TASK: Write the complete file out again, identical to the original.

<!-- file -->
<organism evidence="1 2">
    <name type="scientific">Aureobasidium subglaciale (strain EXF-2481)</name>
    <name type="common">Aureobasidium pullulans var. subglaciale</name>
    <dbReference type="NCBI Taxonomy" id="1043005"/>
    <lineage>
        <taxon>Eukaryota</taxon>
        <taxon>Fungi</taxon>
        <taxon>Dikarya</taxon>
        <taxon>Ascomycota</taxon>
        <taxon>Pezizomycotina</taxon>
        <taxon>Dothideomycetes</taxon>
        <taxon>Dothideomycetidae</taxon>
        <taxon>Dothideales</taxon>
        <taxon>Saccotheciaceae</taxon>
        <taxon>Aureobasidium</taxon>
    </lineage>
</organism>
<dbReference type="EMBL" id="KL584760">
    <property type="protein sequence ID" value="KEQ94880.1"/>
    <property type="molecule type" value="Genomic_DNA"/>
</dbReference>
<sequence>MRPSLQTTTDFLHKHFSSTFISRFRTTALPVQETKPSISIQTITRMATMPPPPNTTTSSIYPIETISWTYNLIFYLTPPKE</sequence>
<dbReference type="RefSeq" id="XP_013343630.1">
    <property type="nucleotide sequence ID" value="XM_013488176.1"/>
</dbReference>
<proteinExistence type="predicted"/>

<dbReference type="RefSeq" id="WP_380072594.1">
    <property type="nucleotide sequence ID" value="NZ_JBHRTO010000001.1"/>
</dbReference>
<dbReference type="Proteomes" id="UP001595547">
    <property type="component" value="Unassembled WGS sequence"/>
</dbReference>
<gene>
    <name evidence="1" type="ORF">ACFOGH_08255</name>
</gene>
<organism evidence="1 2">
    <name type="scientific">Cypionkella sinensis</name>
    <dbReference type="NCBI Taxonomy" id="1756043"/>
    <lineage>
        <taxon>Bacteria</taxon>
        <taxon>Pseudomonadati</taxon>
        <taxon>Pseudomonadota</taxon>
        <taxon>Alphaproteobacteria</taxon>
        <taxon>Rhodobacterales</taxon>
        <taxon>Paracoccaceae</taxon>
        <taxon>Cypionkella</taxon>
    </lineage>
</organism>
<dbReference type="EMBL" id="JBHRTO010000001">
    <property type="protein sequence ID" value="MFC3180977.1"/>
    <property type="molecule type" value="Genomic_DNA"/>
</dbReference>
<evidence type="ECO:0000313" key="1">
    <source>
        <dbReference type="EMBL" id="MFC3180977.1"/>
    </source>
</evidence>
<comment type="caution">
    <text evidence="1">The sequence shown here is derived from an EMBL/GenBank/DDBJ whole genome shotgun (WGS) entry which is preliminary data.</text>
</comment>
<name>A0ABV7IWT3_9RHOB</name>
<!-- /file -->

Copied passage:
<organism evidence="1 2">
    <name type="scientific">Aureobasidium subglaciale (strain EXF-2481)</name>
    <name type="common">Aureobasidium pullulans var. subglaciale</name>
    <dbReference type="NCBI Taxonomy" id="1043005"/>
    <lineage>
        <taxon>Eukaryota</taxon>
        <taxon>Fungi</taxon>
        <taxon>Dikarya</taxon>
        <taxon>Ascomycota</taxon>
        <taxon>Pezizomycotina</taxon>
        <taxon>Dothideomycetes</taxon>
        <taxon>Dothideomycetidae</taxon>
        <taxon>Dothideales</taxon>
        <taxon>Saccotheciaceae</taxon>
        <taxon>Aureobasidium</taxon>
    </lineage>
</organism>
<dbReference type="EMBL" id="KL584760">
    <property type="protein sequence ID" value="KEQ94880.1"/>
    <property type="molecule type" value="Genomic_DNA"/>
</dbReference>
<sequence>MRPSLQTTTDFLHKHFSSTFISRFRTTALPVQETKPSISIQTITRMATMPPPPNTTTSSIYPIETISWTYNLIFYLTPPKE</sequence>
<dbReference type="RefSeq" id="XP_013343630.1">
    <property type="nucleotide sequence ID" value="XM_013488176.1"/>
</dbReference>
<proteinExistence type="predicted"/>

<dbReference type="RefSeq" id="WP_380072594.1">
    <property type="nucleotide sequence ID" value="NZ_JBHRTO010000001.1"/>
</dbReference>
<dbReference type="Proteomes" id="UP001595547">
    <property type="component" value="Unassembled WGS sequence"/>
</dbReference>
<gene>
    <name evidence="1" type="ORF">ACFOGH_08255</name>
</gene>
<organism evidence="1 2">
    <name type="scientific">Cypionkella sinensis</name>
    <dbReference type="NCBI Taxonomy" id="1756043"/>
    <lineage>
        <taxon>Bacteria</taxon>
        <taxon>Pseudomonadati</taxon>
        <taxon>Pseudomonadota</taxon>
        <taxon>Alphaproteobacteria</taxon>
        <taxon>Rhodobacterales</taxon>
        <taxon>Paracoccaceae</taxon>
        <taxon>Cypionkella</taxon>
    </lineage>
</organism>
<dbReference type="EMBL" id="JBHRTO010000001">
    <property type="protein sequence ID" value="MFC3180977.1"/>
    <property type="molecule type" value="Genomic_DNA"/>
</dbReference>
<evidence type="ECO:0000313" key="1">
    <source>
        <dbReference type="EMBL" id="MFC3180977.1"/>
    </source>
</evidence>
<comment type="caution">
    <text evidence="1">The sequence shown here is derived from an EMBL/GenBank/DDBJ whole genome shotgun (WGS) entry which is preliminary data.</text>
</comment>
<name>A0ABV7IWT3_9RHOB</name>